Who doesn’t love a good horoscope or a fortune cookie? Here’s my horoscope for today, (we didn’t eat Chinese last night).
“It’s a fine day to fight for a cause, even a hopeless one. There’s something noble about sacrificing your time and energy for a seemingly futile purpose. Later, you’ll see how meaningful your actions really are.” Holiday Mathis from the Washington Post.
Here’s my guess, Holiday is a perfectly nice person. I do prefer the NY Post horoscope because it has more of an edge, and horoscopes are nothing if not edgy. I have never had a favorite horoscope but it’s a toss up between my two favorite fortunes. My favorite so far, in my whole life, was one that said “ You are a perfect person.” And my next favorite said, “What if the hokey pokey really is what it’s all about.” It’s not clear who writes the fortunes in the cookies, but creating a 12 horoscopes everyday has to be fairly tedious. Holiday is probably exhausted creative and well intentioned and since I use the advice merely as a guide, (the fortune cookies are much better at predictions and wit) that’s enough. However, I also think holiday is probably under thirty and has never worked for a hopeless cause (which one of them isn’t) and additionally has never had any course about the meaning of words. What for example, is a fine day? Is she talking about the weather? Does she mean I will finish all my work on time? Does she know I now can’t get that damn song out of my head? And how do you talk about futility and noble in the same horoscope? Is feeling noble the only motivation for helping to do ‘good’? We Scorpio’s understand and, in fact, revel in both concepts -- but it sounds like Holiday wants more from us than we can give. Do you think I’m overreacting?
Most of my career has been spent in public service. Well maybe some people wouldn’t consider protesting everything from war to civil liberties, to civil rights to women’s equality, service but I can’t find a better category. Teaching, working for the government, trying to change the world, creating 501c3’s. (Those are organizations which are designated as non-profits – and I can guarantee you I have never made a profit,) working for peace and equality—those are for the public good if not public service. But it’s a little complicated even when you think you’re doing a good thing, to make grand statements, about single issues. At least I have some trouble with it. Like immigration—remember we blobbed about that last week. I suggested that the immigrants were going about making change without much thought about the consequences of their protests. Some blobee’s (people who read blobs) commented that they were surprised at the harsh tone of the blobber. So I tried to find something that I thought would best express what average Americans were feeling in reaction to the protests. And I found that Teddy Roosevelt said something in 1907.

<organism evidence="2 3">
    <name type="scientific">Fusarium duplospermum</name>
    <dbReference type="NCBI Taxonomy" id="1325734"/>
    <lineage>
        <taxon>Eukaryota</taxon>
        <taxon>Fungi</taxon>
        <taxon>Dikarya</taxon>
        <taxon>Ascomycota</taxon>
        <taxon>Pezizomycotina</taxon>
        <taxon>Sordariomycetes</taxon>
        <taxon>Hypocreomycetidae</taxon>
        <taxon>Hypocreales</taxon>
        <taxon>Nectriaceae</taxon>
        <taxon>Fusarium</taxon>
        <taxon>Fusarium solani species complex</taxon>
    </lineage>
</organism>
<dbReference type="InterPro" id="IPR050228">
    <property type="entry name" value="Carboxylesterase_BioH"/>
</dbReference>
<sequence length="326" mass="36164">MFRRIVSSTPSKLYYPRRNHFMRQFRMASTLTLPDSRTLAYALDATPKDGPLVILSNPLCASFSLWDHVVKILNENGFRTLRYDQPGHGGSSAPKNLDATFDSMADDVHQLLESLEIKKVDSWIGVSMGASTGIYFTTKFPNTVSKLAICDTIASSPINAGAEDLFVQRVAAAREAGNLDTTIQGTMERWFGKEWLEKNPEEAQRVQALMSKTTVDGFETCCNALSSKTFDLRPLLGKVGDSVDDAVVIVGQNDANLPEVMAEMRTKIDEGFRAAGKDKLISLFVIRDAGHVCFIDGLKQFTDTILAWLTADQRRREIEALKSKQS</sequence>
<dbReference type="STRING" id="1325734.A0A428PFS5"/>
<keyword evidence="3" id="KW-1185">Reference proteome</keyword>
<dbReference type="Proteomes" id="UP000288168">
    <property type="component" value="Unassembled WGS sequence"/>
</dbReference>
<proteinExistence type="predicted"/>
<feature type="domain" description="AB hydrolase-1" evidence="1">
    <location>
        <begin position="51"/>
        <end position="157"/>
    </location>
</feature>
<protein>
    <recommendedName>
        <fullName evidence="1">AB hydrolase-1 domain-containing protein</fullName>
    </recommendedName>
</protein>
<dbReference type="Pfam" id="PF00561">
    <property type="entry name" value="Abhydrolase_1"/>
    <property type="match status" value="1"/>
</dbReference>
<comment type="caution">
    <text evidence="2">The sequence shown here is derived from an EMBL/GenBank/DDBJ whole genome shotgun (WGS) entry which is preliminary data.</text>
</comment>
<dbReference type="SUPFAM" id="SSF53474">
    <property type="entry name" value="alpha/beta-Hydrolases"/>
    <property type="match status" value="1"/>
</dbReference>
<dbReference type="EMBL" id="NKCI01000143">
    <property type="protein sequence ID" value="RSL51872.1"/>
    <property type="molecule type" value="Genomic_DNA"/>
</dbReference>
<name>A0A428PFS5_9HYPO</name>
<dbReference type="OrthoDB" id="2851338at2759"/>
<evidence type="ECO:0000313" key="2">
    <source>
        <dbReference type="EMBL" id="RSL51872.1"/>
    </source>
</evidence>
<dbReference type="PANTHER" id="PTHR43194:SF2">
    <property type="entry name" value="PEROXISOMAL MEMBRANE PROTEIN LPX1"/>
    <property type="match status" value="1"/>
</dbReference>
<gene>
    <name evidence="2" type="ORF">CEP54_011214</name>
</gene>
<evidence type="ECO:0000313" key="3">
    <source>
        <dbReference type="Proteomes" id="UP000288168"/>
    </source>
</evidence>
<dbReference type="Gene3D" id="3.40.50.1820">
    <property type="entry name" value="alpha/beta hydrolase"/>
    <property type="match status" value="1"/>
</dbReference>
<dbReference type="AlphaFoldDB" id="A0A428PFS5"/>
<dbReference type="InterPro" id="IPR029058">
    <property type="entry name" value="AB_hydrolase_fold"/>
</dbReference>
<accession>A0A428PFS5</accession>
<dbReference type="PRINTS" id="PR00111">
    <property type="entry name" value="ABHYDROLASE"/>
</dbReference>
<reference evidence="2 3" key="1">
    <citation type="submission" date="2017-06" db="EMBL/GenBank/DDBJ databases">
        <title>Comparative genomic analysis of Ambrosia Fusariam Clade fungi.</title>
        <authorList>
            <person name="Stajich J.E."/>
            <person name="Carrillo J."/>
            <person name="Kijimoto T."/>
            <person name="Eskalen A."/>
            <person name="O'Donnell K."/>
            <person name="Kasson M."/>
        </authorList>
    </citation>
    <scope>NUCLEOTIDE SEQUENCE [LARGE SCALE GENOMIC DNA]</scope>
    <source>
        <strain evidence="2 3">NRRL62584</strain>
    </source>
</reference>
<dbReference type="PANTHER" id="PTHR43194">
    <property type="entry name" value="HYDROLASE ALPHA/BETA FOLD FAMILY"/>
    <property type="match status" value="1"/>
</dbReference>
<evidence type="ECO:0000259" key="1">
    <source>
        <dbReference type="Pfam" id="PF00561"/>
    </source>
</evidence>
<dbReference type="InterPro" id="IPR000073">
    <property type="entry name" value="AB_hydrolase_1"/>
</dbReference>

"In the first place, we should insist that if the immigrant who comes here in good faith, becomes an American and assimilates himself to us, he shall be treated on an exact equality with everyone else for it is an outrage to discriminate against any such man because of creed, or birthplace, or origin. But this is predicated upon the person's becoming in every facet an American, and nothing but an American... There can be no divided allegiance here. Any man who says he is an American, but something else also, isn't an American at all. We have room for but one flag, the American flag... We have room for but one language here, and that is the English language... and we have room for but one sole loyalty and that is a loyalty to the American people."
It is important to keep your tradition and culture alive and ongoing. Can and how does that reconcile with what Teddy says? Every person has to find their own way but I don’t believe any parent wants their children to do it by remaining on the fringe or as a second class citizen. So we need to find a better way—Hey, there’s a futile but noble cause! Let me stop blobbing with this story I heard from my Pal Karen:
An old Cherokee is telling his grandson about the fight that goes on inside all of us. He said it is between wolves.
One is evil: Anger, envy, regret, greed, arrogance, self-pity, guilt,
resentment, inferiority, lies, false pride....
The other is good: Joy, peace, love, hope, serenity, humility, kindness,
benevolence, empathy, generosity, truth, compassion and faith...
The grandson thought about it for a minute, and then asked his grandfather, "Which wolf wins?"
The old Cherokee simply replied,
"The one you feed."
We’re Just Sayin…